forms, in alpha form, the hydroxyl group (OH) on C-1 goes down
and in beta form, it goes up.
Generally, glucose circulates in the bloodstream in the form of glucose or
form disaccharides, in which two Monosaccharides linked with a glycosidic
linkage which formed by a condensation reaction between the
hydroxyl group of the first-position carbon and the hydroxyl group of
the fourth-position carbon of each monosaccharide units.
A disaccharide can be composed of two same sugar molecules like maltose, which is composed of two D-glucose molecules linked through a glycosidic bond, or two different hexose sugars like lactose formed with D-glucose and D-galactose.
Glycosidic linkage named after the anomers of monosaccharide units (alpha and beta units) involve in this linkage. The position of alpha and beta glycosidic bonds can be identifying on the basis of the relative stereochemistry of the anomeric position and the stereo center furthest from C-1 in the saccharide.
Hence the alpha and beta designations of the glycosidic bonds are based on the configuration of the first-position carbon of the monosaccharide which are linked in a glycosidic bond. For example, maltose is formed by an alpha glycosidic bond, whereas lactose consists of a beta glycosidic bond.
- In D-hexose sugars like D-glucose in their pyranose forms, glycopyranose, the $\alpha$-glycosidic bond is formed in an axial orientation and a $\alpha$-glycosidic bond is oriented equatorially.
- Pharmacologists often join substances to glucuronic acid thorugh the glycosidic bonds for increasing their water solubility, this is called as glucuronidation.
- If alpha-form of monosaccharides involves in glycosidic linkage, it is known as alpha-glycosidic linkage which can be represented by the position of carbon atoms involve in bond formation.
- For example in maltose sugar, two glucose units get condense and bonded with glycosidic linkage. The hydroxyl group on C-1 of one $\alpha$ -glucopyranose is bonded with the hydroxyl group of C-4 of another molecule with the elimination of water. Since C-1 and C-4 of two alpha units involve in glycosidic linkage, it termed as alpha1-4-glycosidic linkage.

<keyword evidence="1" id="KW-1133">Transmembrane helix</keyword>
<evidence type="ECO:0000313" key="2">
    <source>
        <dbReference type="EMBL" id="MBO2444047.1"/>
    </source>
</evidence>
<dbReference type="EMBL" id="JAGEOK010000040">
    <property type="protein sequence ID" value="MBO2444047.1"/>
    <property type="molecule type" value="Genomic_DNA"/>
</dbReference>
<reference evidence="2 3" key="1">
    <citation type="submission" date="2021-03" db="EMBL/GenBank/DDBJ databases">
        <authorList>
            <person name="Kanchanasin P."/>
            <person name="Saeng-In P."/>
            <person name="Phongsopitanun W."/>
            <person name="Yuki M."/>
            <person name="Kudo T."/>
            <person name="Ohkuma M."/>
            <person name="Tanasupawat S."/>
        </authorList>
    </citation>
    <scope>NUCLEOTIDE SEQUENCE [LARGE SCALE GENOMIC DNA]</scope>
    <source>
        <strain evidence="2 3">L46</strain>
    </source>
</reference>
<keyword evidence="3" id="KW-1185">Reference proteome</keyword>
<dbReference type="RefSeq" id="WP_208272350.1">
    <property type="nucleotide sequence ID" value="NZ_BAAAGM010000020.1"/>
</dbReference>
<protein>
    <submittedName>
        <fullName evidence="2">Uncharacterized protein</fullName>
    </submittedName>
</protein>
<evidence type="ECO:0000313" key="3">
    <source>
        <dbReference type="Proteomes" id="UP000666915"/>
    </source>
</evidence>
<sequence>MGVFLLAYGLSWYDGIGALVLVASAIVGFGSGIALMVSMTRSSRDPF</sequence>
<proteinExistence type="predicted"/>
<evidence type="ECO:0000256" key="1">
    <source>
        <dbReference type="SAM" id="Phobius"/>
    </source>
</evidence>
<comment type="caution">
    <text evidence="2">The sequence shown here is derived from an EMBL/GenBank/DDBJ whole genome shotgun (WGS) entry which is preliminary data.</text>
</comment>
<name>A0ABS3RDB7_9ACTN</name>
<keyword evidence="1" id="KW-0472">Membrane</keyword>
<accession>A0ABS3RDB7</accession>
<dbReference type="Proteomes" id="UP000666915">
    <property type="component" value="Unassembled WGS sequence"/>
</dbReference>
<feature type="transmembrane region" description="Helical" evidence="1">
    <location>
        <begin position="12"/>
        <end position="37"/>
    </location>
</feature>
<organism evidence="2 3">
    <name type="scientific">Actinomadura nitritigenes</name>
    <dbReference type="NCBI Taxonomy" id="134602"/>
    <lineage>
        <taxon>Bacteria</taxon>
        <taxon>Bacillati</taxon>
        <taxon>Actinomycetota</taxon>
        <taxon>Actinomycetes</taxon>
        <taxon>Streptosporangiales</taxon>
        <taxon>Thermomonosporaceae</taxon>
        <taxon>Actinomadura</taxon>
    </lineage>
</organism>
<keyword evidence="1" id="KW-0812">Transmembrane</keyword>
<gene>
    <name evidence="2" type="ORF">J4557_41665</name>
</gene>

Similarly a Trisaccharide like Maltotriose composed of consisting of three glucose residues which are bonded with $\alpha$1-4 glycosidic bonds. Similarly in maltotetralose four glucose units linked through $\alpha$z4(1, 4) bond and in maltopentalose, five glucose molecules linked with an $\alpha$(1, 4) bond.
Polysaccharide like starch is composed of two type of polysaccharide chains, amylase and amylopectine. Out of these two units, Amylose unit is a linear, helical chain which consists of around 500 to 20,000 alpha-D-glucose monomers linked through alpha (1-4) glycosidic bonds.
Similar to alpha1-4-glycosidic linkage, monosaccharide units can form alpha 1-6 linkage in which C-1 of one unit gets bonded with C-6 of another unit through glycosidic linkage.
For example, in the amylopectin unit of starch is a huge branches polymeric chain of glucose containing numerous amylase-like chains which are bonded with alpha (1-4) bonds, and branch points are connected with alpha-1-6 glycosidic linkage.
Another polysaccharide, Glycogen also contains both alpha glycosidic linkage but the frequency of alpha (1-6) linkage is more in glycogen compare to amylopectin.
Just like amylopectin, dextran a polysaccharide, also contains alpha 1-6 glycosidic linkage in main chain and side branches are bonded with alpha 1-3 and alpha 1-4 glycosidic linkage.